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I am trying to follow: http://ludens.cl/Electron/Magnet.html

Specifically this section and how AL is adapted when an air gap is added (Initial AL is 6µH):

Let's see what happens if we add an air gap of just 1 mm total, which is done by separating the >core halves by 0.5mm: The magnetic flux will now travel through 120mm of ferrite having a permeability of 2000, and 1mm >of air having a permeability of unity. 2000mm of ferrite would have as much magnetic reluctance >as our single mm of air! So the air gap has added 16.667 times as much reluctance as the ferrite >core originally had. Plus the original reluctance, we have now 17.667 times as much reluctance as >before. Which means that our core now has an effective permeability of only 120, instead of the >former 2000! Which in turn means that the new AL value is about 0.36µH per turns squared, and >that our 45-turn primary winding now has only 0.00072H inductance. This in turn means that it >will charge up to 1.25A, and store 0.00056J per cycle, resulting in an output power of 56W for >our switching power supply, which looks very much better than the meager 3.4W obtained without an >air gap! All this is while maintaining exactly the same magnetic flux in the core!

It looks like the factor is calculated as (current effective permeability)/MPL where the MPL does not include the air gap. Am I interpreting that correctly? It also seems that in the example they divide the initial AL of 6µH by 16.667 to get the 0.36µH as opposed to 17.667 - is that a mistake? Otherwise I do not understand how a larger gap than 1mm would be calculated here to adjust the AL appropriately - How would I adjust the calculation for say 2mm?

While I can also blindly follow what's stated here for 1mm, I do not understand the connection on why it can scale like this, why can it scale like this?

Also I understand that AL is inductance per turns squared.... does it have a name though, a word I can use for searching as opposed to just trying to search AL as that is not helpful in google.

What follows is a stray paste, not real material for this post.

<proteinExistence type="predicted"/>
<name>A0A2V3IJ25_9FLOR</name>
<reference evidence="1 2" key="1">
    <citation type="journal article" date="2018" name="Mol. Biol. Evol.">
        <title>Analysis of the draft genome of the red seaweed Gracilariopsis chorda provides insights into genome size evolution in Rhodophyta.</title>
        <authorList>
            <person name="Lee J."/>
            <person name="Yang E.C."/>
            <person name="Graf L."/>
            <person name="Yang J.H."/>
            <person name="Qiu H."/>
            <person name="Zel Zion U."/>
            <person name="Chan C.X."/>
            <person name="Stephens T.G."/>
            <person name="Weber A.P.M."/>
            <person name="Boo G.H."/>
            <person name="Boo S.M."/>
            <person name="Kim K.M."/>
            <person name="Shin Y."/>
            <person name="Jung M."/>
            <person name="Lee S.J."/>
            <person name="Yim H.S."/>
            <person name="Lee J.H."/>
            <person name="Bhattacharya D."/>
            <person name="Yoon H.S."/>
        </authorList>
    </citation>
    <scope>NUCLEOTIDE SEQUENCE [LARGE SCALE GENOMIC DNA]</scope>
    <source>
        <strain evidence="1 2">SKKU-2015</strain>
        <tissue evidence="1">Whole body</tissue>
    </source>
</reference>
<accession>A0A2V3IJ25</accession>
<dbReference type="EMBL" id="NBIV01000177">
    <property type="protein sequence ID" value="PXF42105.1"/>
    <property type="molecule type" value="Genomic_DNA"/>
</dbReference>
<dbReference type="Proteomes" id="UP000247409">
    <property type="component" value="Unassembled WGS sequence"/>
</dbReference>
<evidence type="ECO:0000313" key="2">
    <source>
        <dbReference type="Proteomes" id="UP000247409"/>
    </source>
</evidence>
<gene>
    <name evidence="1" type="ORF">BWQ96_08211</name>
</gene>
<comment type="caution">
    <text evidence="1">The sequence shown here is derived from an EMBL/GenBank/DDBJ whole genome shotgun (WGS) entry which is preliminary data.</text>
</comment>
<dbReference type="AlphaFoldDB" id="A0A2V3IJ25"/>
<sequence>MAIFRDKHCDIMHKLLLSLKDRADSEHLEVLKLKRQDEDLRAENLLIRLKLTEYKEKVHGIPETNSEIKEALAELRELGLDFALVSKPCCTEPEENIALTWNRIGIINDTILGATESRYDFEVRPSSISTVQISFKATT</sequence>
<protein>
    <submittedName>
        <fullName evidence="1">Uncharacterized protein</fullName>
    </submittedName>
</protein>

What am I missing in the understanding?

Thanks.

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  • \$\begingroup\$ Yes. Permeability is defined that way. Imagine that you use a ruler to measure the physical path length. Then you divide by the permeability to get the actual magnetic path length. That's the better way to see it. In short, the only thing that matters when storing energy is the in-vacuum path length that is left over after permeability is accounted for. Permeability is just a measure of how much matter is in there that forms a magnetic short circuit. 1000 means that for each meter of matter there is only 1 mm of left-over vacuum to store energy. The rest is a magnetic short circuit. \$\endgroup\$
    – jonk
    Sep 4, 2021 at 5:07
  • \$\begingroup\$ I'm an energy storage indive circuit, most of the energy is stored in the air gap. In many magnetic circuits the gap predominates and you can ignore the core in path length calculations with minimal error. \$\endgroup\$
    – Russell McMahon
    Sep 4, 2021 at 6:24
  • \$\begingroup\$ For a single turn coil permeance equals inductance factor = inverse of reluctance. \$\endgroup\$
    – Andy aka
    Sep 4, 2021 at 8:45
  • \$\begingroup\$ I've seen Al called "specific inductance". \$\endgroup\$
    – user16324
    Sep 4, 2021 at 11:22

1 Answer 1

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AL could be called the inductance factor but is also just refered to as AL value. It can be derived in this way: enter image description here

Source: Induktivitäten in der Leistungselektronik

And finally: $$L=N^2 A_L$$

In this case we have the AL of the core and need to consider the additional reluctance from the 1mm air gap.

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